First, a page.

Font Size

Asthma (cont.)

How Do Health-Care Professionals Diagnose Asthma?

If you go to the emergency department for an asthma attack, the health care provider will first assess how severe the attack is. Attacks are usually classified as mild, moderate, or severe. This assessment is based on several factors:

  • symptom severity and duration,
  • degree of airway obstruction, and
  • the extent to which the attack is interfering with regular activities.

Mild and moderate attacks usually involve the following symptoms, which may come on gradually:

  • chest tightness,
  • coughing or spitting up mucus,
  • restlessness or trouble sleeping, and
  • wheezing.

Severe attacks are less common. They may involve the following symptoms:

  • breathlessness,
  • difficulty talking,
  • tightness in neck muscles,
  • slight gray or bluish color in your lips and fingernail beds,
  • skin appear "sucked in" around the rib cage, and
  • "silent" chest (no wheezing on inhalation or exhalation).

If you are able to speak, the health-care provider will ask you questions about your symptoms, your medical history, and your medications. Answer as completely as you can. He or she will also examine you and observe you as you breathe.

If this is your first attack, or the first time you have sought medical attention for your symptoms, the health-care provider will ask questions and perform tests to search for and rule out other causes of the symptoms.

Measurements of how well you are breathing include the following:

  • Spirometer: This device measures how much air you can exhale and how forcefully you can breathe out. The test may be done before and after you take inhaled medication. Spirometry is a good way to monitor your lung function, but this forced maneuver during an attack can worsen your symptoms. This test is a more accurate measurement of your baseline lung function.
  • Peak flow meter: This is another way of measuring how forcefully you can breathe out during an attack. This is a useful tool for monitoring the severity of an attack as well as the adequacy of maintenance therapy. It is a less forceful maneuver and therefore can be used during an attack.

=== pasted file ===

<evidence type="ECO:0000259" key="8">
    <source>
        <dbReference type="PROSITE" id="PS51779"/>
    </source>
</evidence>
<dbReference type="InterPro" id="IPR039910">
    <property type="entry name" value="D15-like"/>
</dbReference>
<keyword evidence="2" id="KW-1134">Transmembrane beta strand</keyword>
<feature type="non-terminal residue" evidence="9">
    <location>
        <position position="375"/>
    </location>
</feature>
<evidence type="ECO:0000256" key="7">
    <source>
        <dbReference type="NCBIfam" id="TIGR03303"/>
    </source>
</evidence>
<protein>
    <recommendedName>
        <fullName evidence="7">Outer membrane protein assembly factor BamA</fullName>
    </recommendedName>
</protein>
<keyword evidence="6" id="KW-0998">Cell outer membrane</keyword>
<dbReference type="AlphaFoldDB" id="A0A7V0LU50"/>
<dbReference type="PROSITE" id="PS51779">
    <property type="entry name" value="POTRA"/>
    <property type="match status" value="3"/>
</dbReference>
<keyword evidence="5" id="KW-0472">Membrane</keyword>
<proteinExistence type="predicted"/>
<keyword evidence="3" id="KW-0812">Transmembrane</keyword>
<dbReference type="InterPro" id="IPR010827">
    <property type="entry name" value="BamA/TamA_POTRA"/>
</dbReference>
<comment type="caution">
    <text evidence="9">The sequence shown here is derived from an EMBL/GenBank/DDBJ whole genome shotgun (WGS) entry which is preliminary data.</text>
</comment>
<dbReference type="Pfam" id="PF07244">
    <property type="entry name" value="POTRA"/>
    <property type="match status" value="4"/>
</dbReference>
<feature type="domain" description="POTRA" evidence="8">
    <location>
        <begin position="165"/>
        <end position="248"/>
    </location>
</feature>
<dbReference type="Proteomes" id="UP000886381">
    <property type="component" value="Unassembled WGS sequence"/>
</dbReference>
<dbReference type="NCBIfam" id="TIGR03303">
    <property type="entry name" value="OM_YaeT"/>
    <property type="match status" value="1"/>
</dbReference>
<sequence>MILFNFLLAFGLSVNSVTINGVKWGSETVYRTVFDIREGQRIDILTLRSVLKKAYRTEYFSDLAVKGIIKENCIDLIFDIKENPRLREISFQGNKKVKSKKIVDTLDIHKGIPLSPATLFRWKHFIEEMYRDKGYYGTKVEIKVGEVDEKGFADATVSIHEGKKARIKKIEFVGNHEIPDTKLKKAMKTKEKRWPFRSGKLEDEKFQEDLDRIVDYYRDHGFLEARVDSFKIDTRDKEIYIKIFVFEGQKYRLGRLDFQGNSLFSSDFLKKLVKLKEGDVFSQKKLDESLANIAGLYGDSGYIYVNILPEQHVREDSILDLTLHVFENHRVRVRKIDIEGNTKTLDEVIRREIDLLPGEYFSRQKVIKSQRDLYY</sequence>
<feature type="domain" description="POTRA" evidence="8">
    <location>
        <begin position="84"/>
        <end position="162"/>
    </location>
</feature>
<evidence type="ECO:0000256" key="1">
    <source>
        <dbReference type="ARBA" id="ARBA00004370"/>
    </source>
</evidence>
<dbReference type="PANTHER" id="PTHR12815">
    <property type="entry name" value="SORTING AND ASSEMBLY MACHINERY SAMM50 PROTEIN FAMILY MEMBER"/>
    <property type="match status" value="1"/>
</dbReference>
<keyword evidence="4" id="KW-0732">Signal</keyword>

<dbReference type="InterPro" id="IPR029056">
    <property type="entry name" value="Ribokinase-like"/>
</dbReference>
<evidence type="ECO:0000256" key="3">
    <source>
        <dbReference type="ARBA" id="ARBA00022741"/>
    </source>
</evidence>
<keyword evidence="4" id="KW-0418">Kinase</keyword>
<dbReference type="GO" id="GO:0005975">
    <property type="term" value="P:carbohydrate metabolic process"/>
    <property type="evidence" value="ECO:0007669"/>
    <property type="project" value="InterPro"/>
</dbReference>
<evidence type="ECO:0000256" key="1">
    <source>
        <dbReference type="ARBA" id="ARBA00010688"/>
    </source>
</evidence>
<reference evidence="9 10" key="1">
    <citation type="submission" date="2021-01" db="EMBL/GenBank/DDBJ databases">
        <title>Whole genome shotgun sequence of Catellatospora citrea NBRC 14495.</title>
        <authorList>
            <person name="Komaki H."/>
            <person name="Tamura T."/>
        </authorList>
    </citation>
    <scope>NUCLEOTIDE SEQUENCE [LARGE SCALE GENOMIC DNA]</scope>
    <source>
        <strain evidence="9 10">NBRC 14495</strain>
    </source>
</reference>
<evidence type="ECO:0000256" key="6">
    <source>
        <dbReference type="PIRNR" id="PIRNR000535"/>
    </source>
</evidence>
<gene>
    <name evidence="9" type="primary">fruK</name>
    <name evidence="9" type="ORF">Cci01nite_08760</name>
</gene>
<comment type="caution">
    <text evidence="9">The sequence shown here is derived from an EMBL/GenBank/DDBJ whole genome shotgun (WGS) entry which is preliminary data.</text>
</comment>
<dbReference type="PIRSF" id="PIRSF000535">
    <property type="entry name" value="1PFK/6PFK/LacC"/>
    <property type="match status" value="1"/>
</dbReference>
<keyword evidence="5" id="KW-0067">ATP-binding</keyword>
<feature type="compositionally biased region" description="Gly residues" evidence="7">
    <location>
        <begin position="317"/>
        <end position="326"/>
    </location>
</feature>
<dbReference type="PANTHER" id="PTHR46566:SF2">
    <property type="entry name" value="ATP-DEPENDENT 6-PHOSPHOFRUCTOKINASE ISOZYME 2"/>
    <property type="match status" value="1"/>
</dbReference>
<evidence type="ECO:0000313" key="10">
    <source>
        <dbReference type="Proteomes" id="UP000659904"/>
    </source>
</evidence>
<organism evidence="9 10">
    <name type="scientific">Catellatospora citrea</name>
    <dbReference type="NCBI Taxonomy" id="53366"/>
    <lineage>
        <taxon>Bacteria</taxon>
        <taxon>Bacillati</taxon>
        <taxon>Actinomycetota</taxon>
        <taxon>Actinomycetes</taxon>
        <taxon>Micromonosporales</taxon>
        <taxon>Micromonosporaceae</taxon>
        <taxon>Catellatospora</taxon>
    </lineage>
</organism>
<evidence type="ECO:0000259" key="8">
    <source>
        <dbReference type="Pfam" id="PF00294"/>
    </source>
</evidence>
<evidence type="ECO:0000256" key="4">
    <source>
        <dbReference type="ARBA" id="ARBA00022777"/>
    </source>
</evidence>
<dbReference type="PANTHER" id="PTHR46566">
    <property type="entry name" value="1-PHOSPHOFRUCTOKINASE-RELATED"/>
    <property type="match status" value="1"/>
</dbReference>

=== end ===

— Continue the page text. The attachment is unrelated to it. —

• Oximetry: A painless probe, called a pulse oximeter, will be placed on your fingertip to measure the amount of oxygen in your bloodstream.

There is no blood test than can pinpoint the cause of asthma.

  • Your blood may be checked for signs of an infection that might be contributing to this attack.
  • In severe attacks, it may be necessary to sample blood from an artery to determine exactly how much oxygen and carbon dioxide are present in your body.

A chest X-ray may also be taken. This is mostly to rule out other conditions that can cause similar symptoms.

If your asthma has just been diagnosed, you may be started on a regimen of medications and monitoring. You will be given two types of medications:

  • Controller/maintenance medications: These are for long-term control of persistent asthma. They help to reduce the inflammation in the lungs that underlies asthma attacks. You take these every day regardless of whether you are having symptoms or not.
  • Rescue medications: These are for short-term control of asthma attacks. You take these only when you are having symptoms or are more likely to have an attack -- for example, when you have an infection in your respiratory tract. Some feel that the term rescue medication means that you only use it in an emergency. Actually, these medications should be used for any asthma symptoms, like cough, wheezing, chest tightness, or shortness of breath. They can also be used in anticipation of an activity that causes shortness of breath. It is important to keep track of the frequency that these inhalers are used for unplanned symptoms (that is, not when used in anticipation of symptoms for an activity). Asthma is considered well-controlled when rescue therapy is used less than five times per week. If asthma is not well controlled, then your provider can add additional medications. This concept is important because it helps in overall control and patient understanding of their asthma management. As is described below, medication can be added (step-up therapy) when rescue inhaler use increases for a period of time. Similarly, medications can be reduced (step-down therapy) when rescue use is minimum or nonexistent.